The San Diego Padres didn’t have very many bright spots in 1972. In their fourth season since joining the National League, they lost 95 games that season. But one of their players did something that might never be duplicated.
Starting pitcher Steve Arlin picked off 11 runners at second base in 1972. Yes, 11.
Calling it his “reverse move”, Arlin would start with a normal windup, then swivel 180 degrees and fire towards second. Arlin claimed his move to first was only average, but he never intentionally let a runner on first get to second so he could nail him. Many baserunners say it’s easier to steal third base than second, because you can get a bigger lead and a running jump, and that line of thinking worked to his advantage.
He used his secret weapon only if a runner took a big lead from second. He would make two or three quick pitches to the plate to give the runner a good look at his windup – then he’d swivel and throw. Arlin owned the element of surprise. With pick-off throws to first base much more common, it also was the quickness of the move – and his expert disguise of it – that really made it effective.
In his normal delivery, Arlin would lift up his left leg and push off with his right. Like all pitchers, he also bent his back leg at the knee to get more of a push off the rubber.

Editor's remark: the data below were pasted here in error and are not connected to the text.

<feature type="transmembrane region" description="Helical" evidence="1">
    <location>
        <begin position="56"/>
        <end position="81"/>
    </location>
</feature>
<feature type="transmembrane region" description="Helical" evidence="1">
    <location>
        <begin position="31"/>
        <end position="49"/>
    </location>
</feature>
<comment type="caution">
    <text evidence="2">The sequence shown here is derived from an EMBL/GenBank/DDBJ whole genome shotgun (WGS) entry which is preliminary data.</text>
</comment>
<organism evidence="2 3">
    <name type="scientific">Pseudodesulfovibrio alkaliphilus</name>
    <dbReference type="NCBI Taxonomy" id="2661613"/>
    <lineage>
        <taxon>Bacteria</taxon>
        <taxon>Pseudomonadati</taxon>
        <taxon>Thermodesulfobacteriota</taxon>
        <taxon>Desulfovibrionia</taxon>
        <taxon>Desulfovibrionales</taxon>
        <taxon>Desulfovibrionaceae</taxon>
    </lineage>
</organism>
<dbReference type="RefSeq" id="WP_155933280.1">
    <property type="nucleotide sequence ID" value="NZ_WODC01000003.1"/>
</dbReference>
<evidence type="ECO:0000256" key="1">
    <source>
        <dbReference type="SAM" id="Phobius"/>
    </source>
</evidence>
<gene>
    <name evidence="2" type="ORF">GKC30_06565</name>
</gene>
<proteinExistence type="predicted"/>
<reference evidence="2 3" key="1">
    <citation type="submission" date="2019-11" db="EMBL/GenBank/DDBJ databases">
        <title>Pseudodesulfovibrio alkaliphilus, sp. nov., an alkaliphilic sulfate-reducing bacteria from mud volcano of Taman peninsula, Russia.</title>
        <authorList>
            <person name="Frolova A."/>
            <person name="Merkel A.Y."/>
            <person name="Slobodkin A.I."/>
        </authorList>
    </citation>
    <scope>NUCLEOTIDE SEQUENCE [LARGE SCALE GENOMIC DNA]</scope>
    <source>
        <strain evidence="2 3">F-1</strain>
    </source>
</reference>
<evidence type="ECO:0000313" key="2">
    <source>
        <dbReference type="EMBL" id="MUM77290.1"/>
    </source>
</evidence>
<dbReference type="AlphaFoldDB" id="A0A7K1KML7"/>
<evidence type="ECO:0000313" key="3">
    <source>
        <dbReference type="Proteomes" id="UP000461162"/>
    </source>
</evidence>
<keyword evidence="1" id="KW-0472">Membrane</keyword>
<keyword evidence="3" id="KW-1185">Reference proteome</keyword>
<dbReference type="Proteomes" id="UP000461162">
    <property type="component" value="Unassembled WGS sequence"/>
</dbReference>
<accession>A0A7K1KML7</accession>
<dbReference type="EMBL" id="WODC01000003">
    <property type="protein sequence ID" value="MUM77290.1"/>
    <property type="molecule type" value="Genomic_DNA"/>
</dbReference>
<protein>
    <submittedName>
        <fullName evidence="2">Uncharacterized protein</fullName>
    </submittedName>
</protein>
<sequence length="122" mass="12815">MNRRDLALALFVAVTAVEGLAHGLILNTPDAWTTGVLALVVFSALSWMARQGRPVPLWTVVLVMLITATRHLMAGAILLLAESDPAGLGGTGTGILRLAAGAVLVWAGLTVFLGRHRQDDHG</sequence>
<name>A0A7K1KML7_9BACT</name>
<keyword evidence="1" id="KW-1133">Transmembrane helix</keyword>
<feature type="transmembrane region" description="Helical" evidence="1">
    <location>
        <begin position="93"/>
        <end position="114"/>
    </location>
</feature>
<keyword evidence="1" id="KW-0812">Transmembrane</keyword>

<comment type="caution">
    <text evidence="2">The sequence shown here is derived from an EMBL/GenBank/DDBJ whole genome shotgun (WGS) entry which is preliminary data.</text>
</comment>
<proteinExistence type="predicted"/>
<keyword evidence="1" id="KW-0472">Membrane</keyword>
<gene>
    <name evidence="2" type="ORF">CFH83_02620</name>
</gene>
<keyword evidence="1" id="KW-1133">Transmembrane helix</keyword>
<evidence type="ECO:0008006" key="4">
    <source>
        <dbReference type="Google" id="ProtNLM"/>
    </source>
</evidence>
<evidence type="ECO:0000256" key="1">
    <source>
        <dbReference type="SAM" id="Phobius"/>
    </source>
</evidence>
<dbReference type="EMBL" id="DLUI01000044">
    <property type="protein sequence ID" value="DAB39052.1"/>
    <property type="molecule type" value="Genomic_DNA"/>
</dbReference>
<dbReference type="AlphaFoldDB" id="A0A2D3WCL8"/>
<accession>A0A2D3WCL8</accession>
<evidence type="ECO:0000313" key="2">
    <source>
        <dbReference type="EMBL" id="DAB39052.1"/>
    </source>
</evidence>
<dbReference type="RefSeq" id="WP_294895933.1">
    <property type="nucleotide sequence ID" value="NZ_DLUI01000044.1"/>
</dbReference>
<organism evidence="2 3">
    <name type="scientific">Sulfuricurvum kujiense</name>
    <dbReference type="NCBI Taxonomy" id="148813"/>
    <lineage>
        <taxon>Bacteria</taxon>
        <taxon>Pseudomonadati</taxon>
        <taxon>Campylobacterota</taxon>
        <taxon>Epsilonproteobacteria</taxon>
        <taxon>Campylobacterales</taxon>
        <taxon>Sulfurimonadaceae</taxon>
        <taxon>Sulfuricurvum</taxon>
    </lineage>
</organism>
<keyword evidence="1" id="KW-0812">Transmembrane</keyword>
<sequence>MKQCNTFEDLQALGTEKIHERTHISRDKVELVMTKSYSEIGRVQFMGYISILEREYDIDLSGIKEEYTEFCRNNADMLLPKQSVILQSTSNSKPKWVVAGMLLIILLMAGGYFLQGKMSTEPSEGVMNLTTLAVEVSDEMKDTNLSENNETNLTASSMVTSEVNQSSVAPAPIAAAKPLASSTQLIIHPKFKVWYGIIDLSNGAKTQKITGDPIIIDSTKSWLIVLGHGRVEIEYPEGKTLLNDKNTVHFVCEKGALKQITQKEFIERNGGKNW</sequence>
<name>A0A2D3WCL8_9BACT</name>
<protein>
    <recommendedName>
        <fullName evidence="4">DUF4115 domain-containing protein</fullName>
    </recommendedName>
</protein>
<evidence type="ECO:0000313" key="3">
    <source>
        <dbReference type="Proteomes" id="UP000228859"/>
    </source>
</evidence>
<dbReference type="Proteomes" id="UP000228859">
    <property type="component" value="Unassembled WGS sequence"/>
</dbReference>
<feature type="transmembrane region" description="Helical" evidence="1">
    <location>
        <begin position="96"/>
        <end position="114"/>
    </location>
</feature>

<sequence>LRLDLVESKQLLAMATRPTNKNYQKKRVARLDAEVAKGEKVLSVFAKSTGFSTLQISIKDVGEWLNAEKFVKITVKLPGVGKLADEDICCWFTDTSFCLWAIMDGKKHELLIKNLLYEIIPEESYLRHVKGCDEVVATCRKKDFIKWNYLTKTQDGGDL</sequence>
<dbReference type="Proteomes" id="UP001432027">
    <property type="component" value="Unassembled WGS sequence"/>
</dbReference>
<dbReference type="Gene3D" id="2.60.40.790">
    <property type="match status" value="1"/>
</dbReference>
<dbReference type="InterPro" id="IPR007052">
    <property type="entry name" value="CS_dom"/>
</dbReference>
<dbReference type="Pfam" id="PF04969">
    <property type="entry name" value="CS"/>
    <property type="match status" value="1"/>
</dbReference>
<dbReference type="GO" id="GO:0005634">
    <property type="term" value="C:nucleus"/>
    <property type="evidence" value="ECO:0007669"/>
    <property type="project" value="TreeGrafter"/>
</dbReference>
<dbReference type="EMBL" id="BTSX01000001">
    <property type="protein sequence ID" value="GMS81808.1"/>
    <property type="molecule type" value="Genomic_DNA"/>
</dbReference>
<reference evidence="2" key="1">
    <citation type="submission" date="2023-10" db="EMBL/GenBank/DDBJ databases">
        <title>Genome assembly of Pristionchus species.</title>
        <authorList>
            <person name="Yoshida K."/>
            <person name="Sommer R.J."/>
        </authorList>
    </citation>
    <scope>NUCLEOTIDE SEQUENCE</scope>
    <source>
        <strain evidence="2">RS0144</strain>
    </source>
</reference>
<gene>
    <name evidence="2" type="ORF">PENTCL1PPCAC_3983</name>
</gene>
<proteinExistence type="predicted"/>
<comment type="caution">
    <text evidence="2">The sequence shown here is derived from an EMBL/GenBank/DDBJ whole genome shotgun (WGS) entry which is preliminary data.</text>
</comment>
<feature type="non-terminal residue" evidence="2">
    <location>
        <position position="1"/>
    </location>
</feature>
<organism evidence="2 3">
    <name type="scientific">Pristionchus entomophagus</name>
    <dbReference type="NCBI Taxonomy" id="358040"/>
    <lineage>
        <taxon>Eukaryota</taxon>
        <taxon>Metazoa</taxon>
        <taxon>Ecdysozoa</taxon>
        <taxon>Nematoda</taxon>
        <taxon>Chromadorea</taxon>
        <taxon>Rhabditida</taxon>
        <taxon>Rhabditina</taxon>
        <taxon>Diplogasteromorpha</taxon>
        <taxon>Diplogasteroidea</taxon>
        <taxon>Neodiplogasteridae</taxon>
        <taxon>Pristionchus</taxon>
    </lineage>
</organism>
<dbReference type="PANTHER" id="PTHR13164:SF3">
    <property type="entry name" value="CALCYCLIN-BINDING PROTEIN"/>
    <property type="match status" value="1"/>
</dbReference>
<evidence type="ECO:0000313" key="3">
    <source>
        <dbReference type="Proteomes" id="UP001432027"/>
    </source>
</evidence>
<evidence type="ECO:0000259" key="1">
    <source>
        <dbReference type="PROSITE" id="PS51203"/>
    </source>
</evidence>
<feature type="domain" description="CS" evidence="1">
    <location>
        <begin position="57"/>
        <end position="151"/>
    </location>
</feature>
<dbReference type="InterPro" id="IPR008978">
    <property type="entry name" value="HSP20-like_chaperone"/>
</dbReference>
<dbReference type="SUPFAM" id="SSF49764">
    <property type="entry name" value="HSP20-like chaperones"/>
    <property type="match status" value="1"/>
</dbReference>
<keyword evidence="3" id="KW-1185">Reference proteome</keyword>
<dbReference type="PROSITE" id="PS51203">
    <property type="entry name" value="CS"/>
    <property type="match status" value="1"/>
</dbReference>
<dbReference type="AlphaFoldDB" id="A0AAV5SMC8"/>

On a pick-off attempt, Arlin would lift the left leg and bend the right as usual, but instead of pushing off the rubber to the plate, he would swivel his right foot, wheel around and fire to second.
Arlin said pitchers who try to a move to second tend to give it away by not bending their right leg. The straight leg tips off a runner that a throw is coming, according to him.
“I saw Tom Seaver try it one time on TV, and it wasn’t real successful, I tried it and picked it up real quick, and I had a hard move. Others on my team tried to do it, and I tried to teach it to them, but they kept their (right) legs straight.” He would signal his middle infielders that he was going to try a move by using a sign, “like sticking my hand in my pocket. And they’d scratch their nose or something and let me know they knew”.
Arlin’s quick turnaround made him throw almost sidearm toward second, sometimes causing the ball to sink, and would have had even more pickoffs if some throws hadn’t squeaked past infielders. Arlin had a 10-21 record that ’72 season, but his ERA was 3.60, and he pitched 250 innings for the woeful Padres. His 37 starts were the second most in the league.
According to him, two thirds of the base runners tried to get back to second, while the rest made a mad dash for third.
“I lost a game because of it,” he says, “Rick Monday was on second, and the game was tied. I picked him off cold and he ran toward third, but the second baseman threw the ball into the dugout” – as the Padres were wont to do that back then – “and he scored.”
According to SABR, Arlin was a two-time All American at Ohio State University, and first earned fame in baseball circles for his heroics in two College World Series; he was selected the MVP for the 1965 series. In 2004, his Ohio State number 22 was the first ever retired by the school’s baseball program.
“After what I accomplished in college, I deserved every bit as much as Monday.”